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Improved end-stage high-intensity performance but similar glycemic responses after waxy barley starch ingestion compared to dextrose in type 1 diabetes / Richard Bracken; Liam Kilduff
The Journal of Sports Medicine and Physical Fitness, Volume: 56, Issue: 11, Pages: 1392 - 1400
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BACKGROUND: Pre-exercise carbohydrate (CHO) ingestion is an effective strategy for reducing the occurrence of hypoglycemia during or after exercise in individuals with type 1 diabetes (T1DM). The metabolic effects of ingestion of different CHOs for glycemic or performance gains have been under-resea...
|Published in:||The Journal of Sports Medicine and Physical Fitness|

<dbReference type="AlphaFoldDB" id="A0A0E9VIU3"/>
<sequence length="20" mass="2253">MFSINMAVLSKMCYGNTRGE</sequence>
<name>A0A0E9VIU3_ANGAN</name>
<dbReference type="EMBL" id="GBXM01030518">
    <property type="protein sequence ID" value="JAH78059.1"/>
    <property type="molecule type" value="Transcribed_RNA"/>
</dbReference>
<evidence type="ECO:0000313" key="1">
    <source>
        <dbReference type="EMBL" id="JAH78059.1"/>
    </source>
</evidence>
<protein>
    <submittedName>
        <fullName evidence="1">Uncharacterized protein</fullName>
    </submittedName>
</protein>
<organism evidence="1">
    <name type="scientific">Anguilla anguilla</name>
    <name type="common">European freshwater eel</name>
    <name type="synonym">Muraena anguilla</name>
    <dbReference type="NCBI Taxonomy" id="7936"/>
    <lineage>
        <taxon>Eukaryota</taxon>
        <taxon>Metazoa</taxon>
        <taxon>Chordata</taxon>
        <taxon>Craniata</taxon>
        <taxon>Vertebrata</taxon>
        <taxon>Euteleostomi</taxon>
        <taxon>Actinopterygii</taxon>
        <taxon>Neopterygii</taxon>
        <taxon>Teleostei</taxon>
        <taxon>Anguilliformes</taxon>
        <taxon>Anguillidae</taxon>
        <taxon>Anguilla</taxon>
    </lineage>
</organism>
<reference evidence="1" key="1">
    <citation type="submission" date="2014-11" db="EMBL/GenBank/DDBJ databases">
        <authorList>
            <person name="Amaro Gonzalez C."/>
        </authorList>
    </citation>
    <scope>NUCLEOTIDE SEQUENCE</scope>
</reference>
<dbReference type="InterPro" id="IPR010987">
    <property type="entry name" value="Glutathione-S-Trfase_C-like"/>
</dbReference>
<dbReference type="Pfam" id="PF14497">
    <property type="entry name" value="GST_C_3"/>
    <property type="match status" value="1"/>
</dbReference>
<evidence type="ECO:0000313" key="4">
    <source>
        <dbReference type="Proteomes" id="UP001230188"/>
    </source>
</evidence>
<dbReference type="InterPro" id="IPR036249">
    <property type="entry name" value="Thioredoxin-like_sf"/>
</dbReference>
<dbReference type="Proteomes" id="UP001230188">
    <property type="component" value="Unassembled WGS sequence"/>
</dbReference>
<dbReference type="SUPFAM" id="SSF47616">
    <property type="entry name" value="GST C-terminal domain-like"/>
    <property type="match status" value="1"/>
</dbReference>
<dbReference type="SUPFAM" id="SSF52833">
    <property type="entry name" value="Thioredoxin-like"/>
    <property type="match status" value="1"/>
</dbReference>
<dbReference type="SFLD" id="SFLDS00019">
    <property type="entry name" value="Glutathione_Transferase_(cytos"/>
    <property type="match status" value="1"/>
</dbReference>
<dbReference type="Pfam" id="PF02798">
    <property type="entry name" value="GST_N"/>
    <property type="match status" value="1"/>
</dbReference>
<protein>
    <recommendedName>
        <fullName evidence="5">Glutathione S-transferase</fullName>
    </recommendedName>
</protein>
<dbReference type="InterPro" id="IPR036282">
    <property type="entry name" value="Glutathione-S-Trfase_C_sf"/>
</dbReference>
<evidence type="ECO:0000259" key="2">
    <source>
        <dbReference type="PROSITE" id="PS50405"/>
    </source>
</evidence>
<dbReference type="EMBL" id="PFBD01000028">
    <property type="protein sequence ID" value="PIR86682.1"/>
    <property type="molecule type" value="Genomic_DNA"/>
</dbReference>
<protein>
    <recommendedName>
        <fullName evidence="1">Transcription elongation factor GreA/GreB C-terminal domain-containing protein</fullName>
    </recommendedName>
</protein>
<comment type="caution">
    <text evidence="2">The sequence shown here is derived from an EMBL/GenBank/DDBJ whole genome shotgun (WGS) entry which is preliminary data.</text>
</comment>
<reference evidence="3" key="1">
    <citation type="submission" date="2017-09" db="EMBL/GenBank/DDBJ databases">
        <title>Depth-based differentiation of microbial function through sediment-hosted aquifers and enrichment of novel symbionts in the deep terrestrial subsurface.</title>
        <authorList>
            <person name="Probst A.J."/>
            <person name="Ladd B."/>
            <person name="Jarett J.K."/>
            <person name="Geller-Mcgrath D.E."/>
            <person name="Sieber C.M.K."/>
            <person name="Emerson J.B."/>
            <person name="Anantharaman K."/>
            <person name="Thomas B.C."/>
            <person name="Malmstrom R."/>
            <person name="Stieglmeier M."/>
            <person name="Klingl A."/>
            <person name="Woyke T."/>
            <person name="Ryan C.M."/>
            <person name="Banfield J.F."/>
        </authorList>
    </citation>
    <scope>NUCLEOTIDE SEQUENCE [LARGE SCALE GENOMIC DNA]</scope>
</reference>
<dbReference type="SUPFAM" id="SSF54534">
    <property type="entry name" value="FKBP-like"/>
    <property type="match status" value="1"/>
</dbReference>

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BACKGROUND: Pre-exercise carbohydrate (CHO) ingestion is an effective strategy for reducing the occurrence of hypoglycemia during or after exercise in individuals with type 1 diabetes (T1DM). The metabolic effects of ingestion of different CHOs for glycemic or performance gains have been under-researched. This study compared metabolic responses and fuel use during sub-maximal and high-intensity performance running following pre-exercise ingestion of waxy barley starch (WBS) or dextrose (DEX) in T1DM.METHODS: Seven participants attended the laboratory on two separate occasions following preliminary testing. On each visit participants consumed either 0.6 g/kg body mass of DEX or WBS 2 hours before a 26-minute discontinuous incremental treadmill protocol (4-minute running: 1.5-min rest) finishing at 80±4% V̇O2peak followed by a 10-min performance run on a non-motorized treadmill. Capillary blood samples were taken at rest, during and following exercise and analyzed for glucose (BG) and acid-base variables. Data (mean ± SEM) were analyzed using repeated measures ANOVA (P<0.05).RESULTS: BG reached similar peak values one hour after CHO ingestion and immediate pre-sub-maximal exercise BG were comparable. Resting CHO oxidation was elevated and lipid oxidation lower under WBS (P<0.05). There were no metabolic or cardio-respiratory differences during the sub-maximal exercise (P>0.05). In the final quartile of the performance run, a greater distance was completed under WBS (WBS 323±21 vs. DEX 301±20 m, P=0.02).CONCLUSIONS: Consumption of WBS demonstrated similar hyperglycemic responses to dextrose ingestion but a greater rate of CHO use at rest. Interestingly, T1DM individuals displayed an improved performance at the latter stages of a high-intensity run test.
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